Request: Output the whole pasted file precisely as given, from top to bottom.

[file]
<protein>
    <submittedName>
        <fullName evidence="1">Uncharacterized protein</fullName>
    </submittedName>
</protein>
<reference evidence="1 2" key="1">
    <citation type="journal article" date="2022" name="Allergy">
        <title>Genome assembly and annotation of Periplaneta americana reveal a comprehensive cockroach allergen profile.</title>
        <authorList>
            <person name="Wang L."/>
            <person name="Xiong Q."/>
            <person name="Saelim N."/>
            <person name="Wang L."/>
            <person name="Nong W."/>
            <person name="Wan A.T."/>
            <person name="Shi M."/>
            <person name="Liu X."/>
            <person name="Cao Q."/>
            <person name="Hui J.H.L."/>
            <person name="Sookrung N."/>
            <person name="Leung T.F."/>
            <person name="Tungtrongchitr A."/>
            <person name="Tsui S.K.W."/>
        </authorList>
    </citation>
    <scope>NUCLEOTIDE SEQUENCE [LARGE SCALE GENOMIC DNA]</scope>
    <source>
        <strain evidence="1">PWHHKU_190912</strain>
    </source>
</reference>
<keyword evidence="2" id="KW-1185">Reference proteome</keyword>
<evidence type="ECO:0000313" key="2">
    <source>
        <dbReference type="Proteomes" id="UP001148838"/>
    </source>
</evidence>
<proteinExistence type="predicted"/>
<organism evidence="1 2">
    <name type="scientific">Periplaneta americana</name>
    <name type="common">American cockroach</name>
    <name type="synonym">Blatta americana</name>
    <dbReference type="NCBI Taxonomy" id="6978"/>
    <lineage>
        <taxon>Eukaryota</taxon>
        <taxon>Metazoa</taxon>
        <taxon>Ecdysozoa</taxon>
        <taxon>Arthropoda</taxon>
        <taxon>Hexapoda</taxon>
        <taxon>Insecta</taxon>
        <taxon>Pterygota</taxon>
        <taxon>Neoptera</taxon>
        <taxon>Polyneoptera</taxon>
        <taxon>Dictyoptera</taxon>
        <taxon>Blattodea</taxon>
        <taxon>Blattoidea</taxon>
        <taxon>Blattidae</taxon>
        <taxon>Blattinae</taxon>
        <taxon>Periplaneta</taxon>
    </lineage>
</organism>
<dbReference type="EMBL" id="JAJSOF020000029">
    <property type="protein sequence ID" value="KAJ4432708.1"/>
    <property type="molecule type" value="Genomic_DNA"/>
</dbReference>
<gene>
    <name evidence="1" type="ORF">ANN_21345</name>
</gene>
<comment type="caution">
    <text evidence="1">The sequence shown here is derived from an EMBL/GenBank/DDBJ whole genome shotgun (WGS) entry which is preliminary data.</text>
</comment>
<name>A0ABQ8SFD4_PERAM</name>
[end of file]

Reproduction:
<protein>
    <submittedName>
        <fullName evidence="1">Uncharacterized protein</fullName>
    </submittedName>
</protein>
<reference evidence="1 2" key="1">
    <citation type="journal article" date="2022" name="Allergy">
        <title>Genome assembly and annotation of Periplaneta americana reveal a comprehensive cockroach allergen profile.</title>
        <authorList>
            <person name="Wang L."/>
            <person name="Xiong Q."/>
            <person name="Saelim N."/>
            <person name="Wang L."/>
            <person name="Nong W."/>
            <person name="Wan A.T."/>
            <person name="Shi M."/>
            <person name="Liu X."/>
            <person name="Cao Q."/>
            <person name="Hui J.H.L."/>
            <person name="Sookrung N."/>
            <person name="Leung T.F."/>
            <person name="Tungtrongchitr A."/>
            <person name="Tsui S.K.W."/>
        </authorList>
    </citation>
    <scope>NUCLEOTIDE SEQUENCE [LARGE SCALE GENOMIC DNA]</scope>
    <source>
        <strain evidence="1">PWHHKU_190912</strain>
    </source>
</reference>
<keyword evidence="2" id="KW-1185">Reference proteome</keyword>
<evidence type="ECO:0000313" key="2">
    <source>
        <dbReference type="Proteomes" id="UP001148838"/>
    </source>
</evidence>
<proteinExistence type="predicted"/>
<organism evidence="1 2">
    <name type="scientific">Periplaneta americana</name>
    <name type="common">American cockroach</name>
    <name type="synonym">Blatta americana</name>
    <dbReference type="NCBI Taxonomy" id="6978"/>
    <lineage>
        <taxon>Eukaryota</taxon>
        <taxon>Metazoa</taxon>
        <taxon>Ecdysozoa</taxon>
        <taxon>Arthropoda</taxon>
        <taxon>Hexapoda</taxon>
        <taxon>Insecta</taxon>
        <taxon>Pterygota</taxon>
        <taxon>Neoptera</taxon>
        <taxon>Polyneoptera</taxon>
        <taxon>Dictyoptera</taxon>
        <taxon>Blattodea</taxon>
        <taxon>Blattoidea</taxon>
        <taxon>Blattidae</taxon>
        <taxon>Blattinae</taxon>
        <taxon>Periplaneta</taxon>
    </lineage>
</organism>
<dbReference type="EMBL" id="JAJSOF020000029">
    <property type="protein sequence ID" value="KAJ4432708.1"/>
    <property type="molecule type" value="Genomic_DNA"/>
</dbReference>
<gene>
    <name evidence="1" type="ORF">ANN_21345</name>
</gene>
<comment type="caution">
    <text evidence="1">The sequence shown here is derived from an EMBL/GenBank/DDBJ whole genome shotgun (WGS) entry which is preliminary data.</text>
</comment>
<name>A0ABQ8SFD4_PERAM</name>